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  2. Thank you, Janice! I really appreciate it.

    Your advice about clarifying my main character's goals, especially, is so timely. I just read an interview with an agent where he said authors not making at least one character goal clear in the first page is one of the biggest problems he sees. And I thought, "He's talking to you on this one, chica! You and your manuscript."

    I'll definitely work to ground my MC better emotionally and make it clear what she's up to.

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  3. I'm hooked too! I agree about the metaphors/similes more because I see this as a suspense sequence and that pulls me away.

    For me though the big problem was the sound of "like" leaves crunching after snow has melted. Leaves are soggy in water and probably gone if snow has come and gone - ya know? Maybe a twig?

    The age didn't sound young to me - or old. For this text she could be a teen or 26.

    But I do indeed want to read on.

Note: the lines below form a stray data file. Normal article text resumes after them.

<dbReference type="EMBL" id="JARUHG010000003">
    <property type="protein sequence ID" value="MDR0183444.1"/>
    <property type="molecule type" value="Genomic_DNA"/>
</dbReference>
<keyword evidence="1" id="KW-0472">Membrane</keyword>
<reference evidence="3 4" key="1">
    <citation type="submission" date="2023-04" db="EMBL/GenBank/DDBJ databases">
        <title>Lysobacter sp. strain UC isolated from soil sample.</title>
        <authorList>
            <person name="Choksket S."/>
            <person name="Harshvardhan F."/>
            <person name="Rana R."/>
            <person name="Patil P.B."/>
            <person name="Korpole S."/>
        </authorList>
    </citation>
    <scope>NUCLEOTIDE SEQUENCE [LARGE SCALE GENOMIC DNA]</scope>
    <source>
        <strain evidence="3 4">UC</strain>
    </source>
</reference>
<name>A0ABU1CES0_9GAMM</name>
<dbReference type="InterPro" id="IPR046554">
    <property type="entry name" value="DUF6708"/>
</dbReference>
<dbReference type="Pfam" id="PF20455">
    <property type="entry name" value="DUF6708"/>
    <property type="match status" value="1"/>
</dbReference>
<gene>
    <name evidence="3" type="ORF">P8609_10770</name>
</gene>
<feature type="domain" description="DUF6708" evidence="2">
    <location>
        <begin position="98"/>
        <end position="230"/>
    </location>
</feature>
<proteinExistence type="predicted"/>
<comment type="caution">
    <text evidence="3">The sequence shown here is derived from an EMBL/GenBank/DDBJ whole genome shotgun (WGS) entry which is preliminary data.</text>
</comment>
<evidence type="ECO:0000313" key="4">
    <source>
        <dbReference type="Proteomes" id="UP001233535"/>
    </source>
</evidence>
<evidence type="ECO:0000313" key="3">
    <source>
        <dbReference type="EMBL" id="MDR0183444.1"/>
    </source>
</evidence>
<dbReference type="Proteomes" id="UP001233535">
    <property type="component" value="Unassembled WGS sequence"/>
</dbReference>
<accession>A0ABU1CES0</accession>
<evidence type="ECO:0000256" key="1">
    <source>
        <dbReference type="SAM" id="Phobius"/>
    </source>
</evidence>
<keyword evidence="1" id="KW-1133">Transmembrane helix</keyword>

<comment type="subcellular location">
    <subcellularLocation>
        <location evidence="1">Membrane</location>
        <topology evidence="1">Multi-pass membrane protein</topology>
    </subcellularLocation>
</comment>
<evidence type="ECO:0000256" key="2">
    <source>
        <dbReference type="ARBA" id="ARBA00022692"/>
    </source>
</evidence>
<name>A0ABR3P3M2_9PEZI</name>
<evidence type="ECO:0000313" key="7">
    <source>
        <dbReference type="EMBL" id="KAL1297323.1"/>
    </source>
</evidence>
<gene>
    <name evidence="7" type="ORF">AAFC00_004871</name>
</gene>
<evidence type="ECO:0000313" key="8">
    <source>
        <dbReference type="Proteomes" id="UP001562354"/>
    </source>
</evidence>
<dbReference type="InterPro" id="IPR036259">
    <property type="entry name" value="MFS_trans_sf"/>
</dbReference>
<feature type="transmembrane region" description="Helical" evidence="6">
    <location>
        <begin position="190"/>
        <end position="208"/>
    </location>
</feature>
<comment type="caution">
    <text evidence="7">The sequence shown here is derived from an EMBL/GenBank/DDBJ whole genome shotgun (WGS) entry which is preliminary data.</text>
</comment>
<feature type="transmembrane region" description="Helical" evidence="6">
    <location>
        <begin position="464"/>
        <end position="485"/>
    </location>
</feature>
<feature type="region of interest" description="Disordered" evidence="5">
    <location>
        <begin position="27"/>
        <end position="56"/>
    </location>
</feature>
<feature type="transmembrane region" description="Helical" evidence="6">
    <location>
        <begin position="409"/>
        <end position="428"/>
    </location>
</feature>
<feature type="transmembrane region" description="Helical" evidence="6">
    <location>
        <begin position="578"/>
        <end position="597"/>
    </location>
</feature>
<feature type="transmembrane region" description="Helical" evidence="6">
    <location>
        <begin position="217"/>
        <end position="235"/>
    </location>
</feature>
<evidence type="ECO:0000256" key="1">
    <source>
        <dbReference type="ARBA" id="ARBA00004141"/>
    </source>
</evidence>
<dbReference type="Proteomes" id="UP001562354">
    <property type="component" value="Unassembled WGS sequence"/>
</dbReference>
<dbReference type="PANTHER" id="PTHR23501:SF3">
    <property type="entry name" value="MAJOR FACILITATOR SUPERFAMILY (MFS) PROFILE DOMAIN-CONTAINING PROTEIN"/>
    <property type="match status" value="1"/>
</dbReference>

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  4. I was surprised when Teddy waited, then ran from the noise. To me, it implied one of two things: a) that there was nowhere to hide - are her brother's bones really out in the open?, or b) Teddy felt confident she could outrun anyone who came after her. If that were true, I'd like to either know she was extremely quick, or had a sneaky route to follow that would throw off pursuit. Instead, it sounds like she ran straight into town. That would be noticeable, not just to the pursuer, but to anyone else looking out a window or walking down the street.

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  5. I was definitely pulled in by that first line. Very powerful.
    As for the age of the MC, I thought she was young as well but I have a tendency toward YA as well so please take that with a grain of salt.

    Great sample.

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  6. This is a compelling opening but I need to feel the emotional avalanche that Teddy is experiencing.Picking over your own brother's bones...that's chilling and original but I don't yet get the enormity of what's happening. Teddy came across as being in her early 20s - she's young but mature enough to take on the kind of challenge that most would shrink away from...I also like the last line - what kind of place is this that a walk at sunset could draw suspicious glances. Would I read on? Even as it is - you bet. But with a bit of revision you could make this unputdownable.